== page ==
Per Söderqvist believes that the advantages of this technology are that it is not based on signatures that must be kept up to date continuously. With signatures, Sophos, and other similar actors, must first get the malware in before they can create protection against it. Another major advantage of deep learning is that it takes significantly less resources from the mobile device, which above all becomes noticeable on a mobile phone where battery life is an important factor for the user.
“Today, there are no mobile devices that are immune to cyber threats. But with this service, users get as strong protection as we can offer with Intercept X for Windows, macOS and servers,” says Per Söderqvist.
Sophos Intercept X for Mobile is managed by business users through the cloud service platform Sophos Central. The service can be purchased as a standalone license or along with the new Unified Endpoint Management (Sophos Mobile) UEM, which is a platform with an integrated mobile device security solution. For private and unattended use, Intercept X for Mobile is free and available in the Apple App Store and Google Play.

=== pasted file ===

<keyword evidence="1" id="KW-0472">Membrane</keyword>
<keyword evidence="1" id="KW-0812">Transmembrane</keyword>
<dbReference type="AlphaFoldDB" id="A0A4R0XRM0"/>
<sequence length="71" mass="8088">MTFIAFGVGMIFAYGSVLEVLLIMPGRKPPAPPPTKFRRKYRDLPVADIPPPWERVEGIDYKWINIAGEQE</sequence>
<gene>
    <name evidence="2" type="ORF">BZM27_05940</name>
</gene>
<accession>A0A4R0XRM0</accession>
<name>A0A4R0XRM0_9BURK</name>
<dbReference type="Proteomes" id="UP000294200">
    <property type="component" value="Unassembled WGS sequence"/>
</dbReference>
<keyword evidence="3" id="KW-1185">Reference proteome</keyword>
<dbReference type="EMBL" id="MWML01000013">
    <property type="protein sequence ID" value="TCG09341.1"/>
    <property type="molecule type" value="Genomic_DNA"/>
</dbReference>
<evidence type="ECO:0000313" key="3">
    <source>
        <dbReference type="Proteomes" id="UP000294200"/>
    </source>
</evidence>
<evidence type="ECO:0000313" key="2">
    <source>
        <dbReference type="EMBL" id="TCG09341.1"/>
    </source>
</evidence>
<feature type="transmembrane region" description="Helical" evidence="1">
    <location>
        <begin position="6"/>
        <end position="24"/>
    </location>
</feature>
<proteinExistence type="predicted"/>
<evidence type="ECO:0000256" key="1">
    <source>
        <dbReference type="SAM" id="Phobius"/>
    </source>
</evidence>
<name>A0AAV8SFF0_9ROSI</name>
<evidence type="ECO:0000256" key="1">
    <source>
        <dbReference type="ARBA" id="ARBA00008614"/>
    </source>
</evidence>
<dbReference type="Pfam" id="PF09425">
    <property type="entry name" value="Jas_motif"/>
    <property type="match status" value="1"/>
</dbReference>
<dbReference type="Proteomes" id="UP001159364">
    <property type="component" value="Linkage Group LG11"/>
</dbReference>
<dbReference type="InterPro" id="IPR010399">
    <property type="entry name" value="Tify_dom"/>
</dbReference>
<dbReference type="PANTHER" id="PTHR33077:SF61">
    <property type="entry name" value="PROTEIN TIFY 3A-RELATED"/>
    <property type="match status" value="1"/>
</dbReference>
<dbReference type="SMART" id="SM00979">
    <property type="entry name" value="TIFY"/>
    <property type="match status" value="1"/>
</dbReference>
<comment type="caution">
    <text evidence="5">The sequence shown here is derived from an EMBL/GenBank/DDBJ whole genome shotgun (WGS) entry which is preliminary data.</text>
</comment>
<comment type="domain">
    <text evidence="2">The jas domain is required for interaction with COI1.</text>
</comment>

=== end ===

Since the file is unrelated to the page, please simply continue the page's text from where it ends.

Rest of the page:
Intercept X is unique in its complete functionality, and above all, the use of deep learning instead of machine learning, which is a simpler form of artificial intelligence.
Our previous protection for mobile devices Sophos Mobile Security was based on signatures. What we have seen is that deep learning is better and faster at catching new and old threats,” says Per Söderqvist.
Whitelisting can feel clumsy
Many organizations use mobile device management (MDM) systems, including to protect users’ mobile devices from malware by whitening out which apps can be installed and used by users. At the same time, it is common for employees to use their private phones in the service, and the whitelisting can feel clumsy.
” Some organizations are looking for tools to whitelist apps. This is also something that we have been working on for a long time. However, I am often told by customers that what they are really looking for is having an opportunity to separate a device that you do with, for example, Android Enterprise. Where you can create a part where you put everything connected to the company and another part of the device that is the user’s personal part, where they can save their private photos, videos, music and so on. And no data is shared between these two parts,” says Per Söderqvist.
“Regardless of this, we see that protection on mobiles is increasingly important, and we have seen for a long time that the threat to Android, in particular, has increased continuously. A user can become infected in different ways, such as vulnerable apps, vulnerabilities in the operating system, via email or web pages. Therefore, it is incredibly important that, for example, whitelisting or tools are used to separate the device, that real-time protection is also used on mobile devices.